Hawthorne Effect - Explained
What is the Hawthorne Effect?
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What is the Hawthorne Effect?
The Hawthorne effect is a term that describes the tendency of individuals to alter or change their behavior if they are aware that they are being observed.
This tendency changes in the result of the research or experiment parameters. More specifically, the Hawthorne Effect shows how reactivity or modification of human behaviors can reduce the integrity of research or experiment parameters.
Back to: BUSINESS MANAGEMENT
What are the Hawthorne Experiments?
Professor Elton Mayo is known as the Father of the Human Relations Approach to Management Theory. From 1924 - 1932, he, along with Fritz Roethlisberger, T.N. Whitehead and William Dickson, conducted the Hawthorne studies (so named for the location of the studies - the Hawthorne Plan of Western Electric Company).
In these experiments, Mayo evaluated the attitudes and psychological reactions of workers in on-the-job situations. It began by examining the impact of illumination levels on worker productivity. Eventually, the study was extended through the early 1930s and addressed a broader range of workplace conditions.
The results, however, identified a unique identifier of group performance - attention. The control and experimental groups' performance improved irrespective of the environmental conditions.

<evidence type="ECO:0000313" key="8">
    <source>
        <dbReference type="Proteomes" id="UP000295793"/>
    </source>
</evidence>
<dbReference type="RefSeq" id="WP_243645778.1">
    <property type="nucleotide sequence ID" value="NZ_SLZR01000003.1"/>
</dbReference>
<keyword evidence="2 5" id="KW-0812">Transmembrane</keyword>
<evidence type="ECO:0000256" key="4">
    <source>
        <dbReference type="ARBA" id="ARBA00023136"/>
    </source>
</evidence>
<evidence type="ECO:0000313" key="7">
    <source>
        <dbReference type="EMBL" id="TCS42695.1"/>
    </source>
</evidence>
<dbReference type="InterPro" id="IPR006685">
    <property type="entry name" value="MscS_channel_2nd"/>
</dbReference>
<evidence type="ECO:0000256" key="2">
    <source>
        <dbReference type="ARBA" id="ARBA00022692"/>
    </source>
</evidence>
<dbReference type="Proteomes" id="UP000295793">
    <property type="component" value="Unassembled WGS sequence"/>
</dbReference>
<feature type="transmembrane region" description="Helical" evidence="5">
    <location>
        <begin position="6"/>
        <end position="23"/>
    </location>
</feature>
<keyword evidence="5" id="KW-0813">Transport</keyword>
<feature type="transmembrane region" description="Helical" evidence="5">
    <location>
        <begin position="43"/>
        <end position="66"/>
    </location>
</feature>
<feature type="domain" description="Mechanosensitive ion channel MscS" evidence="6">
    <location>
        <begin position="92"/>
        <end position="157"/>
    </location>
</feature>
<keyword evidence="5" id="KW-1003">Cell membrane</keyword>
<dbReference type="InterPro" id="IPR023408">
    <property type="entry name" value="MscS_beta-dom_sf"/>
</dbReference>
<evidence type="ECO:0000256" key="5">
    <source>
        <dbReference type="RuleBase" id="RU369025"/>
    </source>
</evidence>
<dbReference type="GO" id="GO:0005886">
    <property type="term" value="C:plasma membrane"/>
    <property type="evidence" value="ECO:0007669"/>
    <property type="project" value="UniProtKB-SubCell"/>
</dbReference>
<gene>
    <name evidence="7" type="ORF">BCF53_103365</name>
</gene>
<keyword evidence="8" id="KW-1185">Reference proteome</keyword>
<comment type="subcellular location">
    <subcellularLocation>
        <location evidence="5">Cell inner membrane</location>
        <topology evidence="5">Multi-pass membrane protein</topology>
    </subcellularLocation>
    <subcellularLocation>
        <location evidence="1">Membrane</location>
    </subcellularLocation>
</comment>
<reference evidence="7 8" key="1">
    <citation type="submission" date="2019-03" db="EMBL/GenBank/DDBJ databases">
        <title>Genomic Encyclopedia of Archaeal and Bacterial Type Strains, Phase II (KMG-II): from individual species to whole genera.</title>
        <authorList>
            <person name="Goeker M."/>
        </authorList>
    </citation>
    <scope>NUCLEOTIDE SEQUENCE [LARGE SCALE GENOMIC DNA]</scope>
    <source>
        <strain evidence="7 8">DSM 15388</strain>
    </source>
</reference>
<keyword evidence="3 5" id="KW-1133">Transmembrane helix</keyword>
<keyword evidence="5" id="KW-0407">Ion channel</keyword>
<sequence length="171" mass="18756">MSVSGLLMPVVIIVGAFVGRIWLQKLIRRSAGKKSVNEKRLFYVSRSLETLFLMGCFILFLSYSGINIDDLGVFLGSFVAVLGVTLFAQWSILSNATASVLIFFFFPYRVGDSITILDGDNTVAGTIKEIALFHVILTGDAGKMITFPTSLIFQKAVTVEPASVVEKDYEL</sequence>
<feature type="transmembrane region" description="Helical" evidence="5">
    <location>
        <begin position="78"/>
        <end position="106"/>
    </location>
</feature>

The theory became known as the Hawthorne Effect - individuals perform better when given special attention.
What Were the Results of the Hawthorne Experiments?
The study also addresses other major concerns, such as: individual vs group job performance, worker motivation, and production standards.
The findings were as follows:
- Group dynamics (Social Factors) are important determinants of job performance and output.
- Groups have their own norms and beliefs, independent of the individual members.
- Individuals are not solely motivated by compensation. Perceived meaning and importance of ones work are the primary determinants of output.
- Employees prefer a cooperative attitude from superiors, rather than command and control.
- Communication between management and employees is essential to understand employee issues.
- Workplace culture sets production standards - despite standards set by managers.
The work of Mayo, through the Hawthorne studies, was instrumental in understanding the roles of group behavior and individual psychology in management practice.